It’s never too late to turn your health around. Just ask DW, who completely transformed his health and his life at the age of 69 with a set of diet, exercise and lifestyle changes that increased muscle mass, reduced fat and boosted his metabolic rate by more than 200 points. Here’s how he did it — and proved that wellness knows no age limits.

 

Obesity is a major health concern in the United States and, increasingly, around the world. Being overweight contributes to a long list of health problems, including diabetes, heart disease and cancer. A key tool in the fight against the “obesity epidemic” is establishing guidelines not only for healthy scale weight, but also for how much fat contributes to a person’s body mass and how many calories are burned to maintain it. In his journey from fat to fit, DW’s measurements in all these categories underwent dramatic changes.

The Body Mass Index: A Misleading Measurement

The Body Mass index, or BMI, is the simplest way to establish whether a person’s weight is in a healthy range. The BMI is derived from a calculation of height relative to weight, and the resulting numbers fall on a scale ranging from normal (a BMI of 18.5 to 24.9) to overweight (25 to 29) or obese (a BMI over 30).

At the start of his new regimen, DW’s BMI measured 28.8, in the high overweight range bordering on obesity. But after losing 37 pounds and 6.5 inches in waist circumference with a healthy diet and consistent workouts, his BMI jumped to 30.4, squarely into the obese category (see image to right). What happened?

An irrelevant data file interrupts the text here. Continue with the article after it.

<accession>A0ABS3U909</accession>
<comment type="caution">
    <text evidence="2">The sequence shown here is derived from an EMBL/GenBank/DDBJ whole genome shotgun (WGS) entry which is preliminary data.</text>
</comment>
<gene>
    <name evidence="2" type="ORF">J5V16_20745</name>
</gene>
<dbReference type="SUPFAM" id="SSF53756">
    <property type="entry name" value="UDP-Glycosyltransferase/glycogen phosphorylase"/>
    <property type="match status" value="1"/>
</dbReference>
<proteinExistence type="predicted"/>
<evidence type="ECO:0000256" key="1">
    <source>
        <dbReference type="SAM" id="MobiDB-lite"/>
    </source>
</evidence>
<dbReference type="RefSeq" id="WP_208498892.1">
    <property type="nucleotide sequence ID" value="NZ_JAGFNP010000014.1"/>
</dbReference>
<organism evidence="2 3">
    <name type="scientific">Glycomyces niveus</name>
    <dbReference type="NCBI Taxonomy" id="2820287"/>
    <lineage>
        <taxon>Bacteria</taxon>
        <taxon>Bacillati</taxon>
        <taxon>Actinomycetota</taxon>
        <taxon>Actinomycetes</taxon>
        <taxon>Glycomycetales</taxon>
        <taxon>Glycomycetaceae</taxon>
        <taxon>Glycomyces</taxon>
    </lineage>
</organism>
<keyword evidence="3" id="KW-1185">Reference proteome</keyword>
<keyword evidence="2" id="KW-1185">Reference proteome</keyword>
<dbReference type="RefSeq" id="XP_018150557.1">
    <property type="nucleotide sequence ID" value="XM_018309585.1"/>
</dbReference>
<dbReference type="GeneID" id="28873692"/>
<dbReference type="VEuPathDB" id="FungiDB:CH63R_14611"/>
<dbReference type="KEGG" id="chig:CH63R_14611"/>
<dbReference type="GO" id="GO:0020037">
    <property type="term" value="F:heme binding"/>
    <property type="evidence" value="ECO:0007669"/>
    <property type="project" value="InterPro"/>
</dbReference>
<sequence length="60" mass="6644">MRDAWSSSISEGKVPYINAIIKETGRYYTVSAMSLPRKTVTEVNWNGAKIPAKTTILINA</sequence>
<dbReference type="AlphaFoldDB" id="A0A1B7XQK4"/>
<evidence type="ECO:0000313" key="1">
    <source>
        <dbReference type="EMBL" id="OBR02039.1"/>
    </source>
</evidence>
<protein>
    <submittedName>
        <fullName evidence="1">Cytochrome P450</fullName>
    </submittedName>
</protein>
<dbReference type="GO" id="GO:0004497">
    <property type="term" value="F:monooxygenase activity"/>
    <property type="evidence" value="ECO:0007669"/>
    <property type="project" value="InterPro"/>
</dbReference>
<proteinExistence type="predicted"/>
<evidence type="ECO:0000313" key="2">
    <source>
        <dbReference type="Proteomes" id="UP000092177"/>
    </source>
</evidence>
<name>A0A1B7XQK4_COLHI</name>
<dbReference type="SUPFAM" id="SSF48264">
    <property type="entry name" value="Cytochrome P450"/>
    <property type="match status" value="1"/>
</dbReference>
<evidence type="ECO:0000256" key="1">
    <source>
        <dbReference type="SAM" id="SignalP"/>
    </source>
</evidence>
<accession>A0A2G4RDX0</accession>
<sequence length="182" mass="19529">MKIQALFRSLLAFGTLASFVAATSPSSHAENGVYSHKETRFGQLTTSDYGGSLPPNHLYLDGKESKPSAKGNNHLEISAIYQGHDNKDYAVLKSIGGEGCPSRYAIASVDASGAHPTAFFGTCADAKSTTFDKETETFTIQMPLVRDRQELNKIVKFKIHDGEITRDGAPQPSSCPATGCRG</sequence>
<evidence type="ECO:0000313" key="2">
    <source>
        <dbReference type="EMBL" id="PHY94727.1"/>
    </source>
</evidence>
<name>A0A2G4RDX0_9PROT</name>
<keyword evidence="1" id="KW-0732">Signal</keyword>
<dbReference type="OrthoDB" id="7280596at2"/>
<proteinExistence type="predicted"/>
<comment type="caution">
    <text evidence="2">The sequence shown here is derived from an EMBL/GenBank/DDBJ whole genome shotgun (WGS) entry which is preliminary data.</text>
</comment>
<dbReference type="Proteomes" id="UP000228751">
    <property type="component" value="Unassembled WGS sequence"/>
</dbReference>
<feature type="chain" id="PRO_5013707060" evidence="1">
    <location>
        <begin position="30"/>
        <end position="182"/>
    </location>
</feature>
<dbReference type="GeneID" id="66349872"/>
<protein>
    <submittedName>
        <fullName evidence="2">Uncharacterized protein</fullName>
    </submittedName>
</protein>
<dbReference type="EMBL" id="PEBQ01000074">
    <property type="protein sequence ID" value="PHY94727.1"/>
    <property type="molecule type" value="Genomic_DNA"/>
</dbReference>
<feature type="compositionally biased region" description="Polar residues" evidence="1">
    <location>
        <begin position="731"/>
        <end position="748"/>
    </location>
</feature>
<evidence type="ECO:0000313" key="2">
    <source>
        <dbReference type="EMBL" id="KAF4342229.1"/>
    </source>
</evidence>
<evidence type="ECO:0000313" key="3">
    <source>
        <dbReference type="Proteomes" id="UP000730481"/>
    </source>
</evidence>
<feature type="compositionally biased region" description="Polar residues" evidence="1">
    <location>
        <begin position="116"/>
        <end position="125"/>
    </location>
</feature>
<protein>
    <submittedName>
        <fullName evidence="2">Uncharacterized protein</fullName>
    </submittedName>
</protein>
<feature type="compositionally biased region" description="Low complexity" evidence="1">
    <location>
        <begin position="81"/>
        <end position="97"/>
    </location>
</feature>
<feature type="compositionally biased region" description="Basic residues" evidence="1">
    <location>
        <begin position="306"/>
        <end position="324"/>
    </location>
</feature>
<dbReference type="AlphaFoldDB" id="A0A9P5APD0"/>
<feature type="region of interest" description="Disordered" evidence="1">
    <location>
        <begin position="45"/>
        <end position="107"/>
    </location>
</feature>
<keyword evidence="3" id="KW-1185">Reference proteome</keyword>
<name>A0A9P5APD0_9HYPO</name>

Blame this entirely misleading change on the fact that DW’s new lifestyle had increased his muscle mass by 21 percent — from 72.8 to 88.4 pounds. Muscle mass is denser than fat, so building muscle increases a person’s BMI, even though that also means losing fat in the process. BMI alone is a very limited way to assess an individual’s actual fat mass.

Measuring Fat Mass: A Better Index

Because the body mass index doesn’t actually measure how much of a person’s body mass consists of fat, the fat mass index, or FMI, provides a more accurate measurement. Based on measurements such as total weight, height and the circumference of waist, hip and other parts such as the neck, forearm and wrist, the FMI can reveal a very different picture than the simple BMI.

In DW’s case, while that BMI was moving into the obese range, his fat mass dropped from 55 percent to just 12.9 percent. That’s a loss of 33 fat pounds and a decrease from 8.7 to 3.9 on the fat mass index, all while his muscle mass was increasing. The combination of losing fat and increasing muscle (see image above) also meant a boost to DW’s basal metabolic rate.

The Basal Metabolic Rate: Muscle Burns Energy

The basal metabolic rate, or BMR, is another measure of overall fitness. The BMR measures how efficiently the body uses energy at rest for functions ranging from breathing and heart rate to modulating temperature. When muscle mass increases, so does the BMR. Because of his muscle gain, DW’s basal metabolic rate increased by a stunning 254 points (see image below).  

A Healthy Lifestyle Is a Commitment

Wellness isn’t an event; it’s a lifestyle — a commitment to healthy changes that last a lifetime. That kind of transformation can happen at any age, but it can also create some new problems. DW says there’s no one his age who can keep up with him, and on a recent trip spent kayaking and hiking, neither could his 17-year-old grandson.

To begin your customized wellness lifestyle, call the Seasons Wellness office today at 865.675.9355.